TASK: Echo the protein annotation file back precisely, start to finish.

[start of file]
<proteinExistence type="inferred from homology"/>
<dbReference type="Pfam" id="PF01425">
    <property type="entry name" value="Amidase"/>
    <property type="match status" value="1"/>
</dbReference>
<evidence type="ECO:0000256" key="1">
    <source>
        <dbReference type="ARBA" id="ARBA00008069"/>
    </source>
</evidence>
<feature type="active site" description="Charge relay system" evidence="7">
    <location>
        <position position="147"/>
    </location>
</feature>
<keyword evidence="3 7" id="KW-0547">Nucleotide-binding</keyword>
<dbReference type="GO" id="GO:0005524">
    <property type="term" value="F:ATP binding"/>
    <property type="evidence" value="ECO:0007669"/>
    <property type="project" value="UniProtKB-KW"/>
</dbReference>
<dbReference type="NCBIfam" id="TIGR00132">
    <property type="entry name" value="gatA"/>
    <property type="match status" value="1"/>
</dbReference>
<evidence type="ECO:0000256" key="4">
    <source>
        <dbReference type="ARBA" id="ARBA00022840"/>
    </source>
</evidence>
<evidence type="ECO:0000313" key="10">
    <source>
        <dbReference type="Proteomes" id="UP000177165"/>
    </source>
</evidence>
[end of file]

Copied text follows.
<proteinExistence type="inferred from homology"/>
<dbReference type="Pfam" id="PF01425">
    <property type="entry name" value="Amidase"/>
    <property type="match status" value="1"/>
</dbReference>
<evidence type="ECO:0000256" key="1">
    <source>
        <dbReference type="ARBA" id="ARBA00008069"/>
    </source>
</evidence>
<feature type="active site" description="Charge relay system" evidence="7">
    <location>
        <position position="147"/>
    </location>
</feature>
<keyword evidence="3 7" id="KW-0547">Nucleotide-binding</keyword>
<dbReference type="GO" id="GO:0005524">
    <property type="term" value="F:ATP binding"/>
    <property type="evidence" value="ECO:0007669"/>
    <property type="project" value="UniProtKB-KW"/>
</dbReference>
<dbReference type="NCBIfam" id="TIGR00132">
    <property type="entry name" value="gatA"/>
    <property type="match status" value="1"/>
</dbReference>
<evidence type="ECO:0000256" key="4">
    <source>
        <dbReference type="ARBA" id="ARBA00022840"/>
    </source>
</evidence>
<evidence type="ECO:0000313" key="10">
    <source>
        <dbReference type="Proteomes" id="UP000177165"/>
    </source>
</evidence>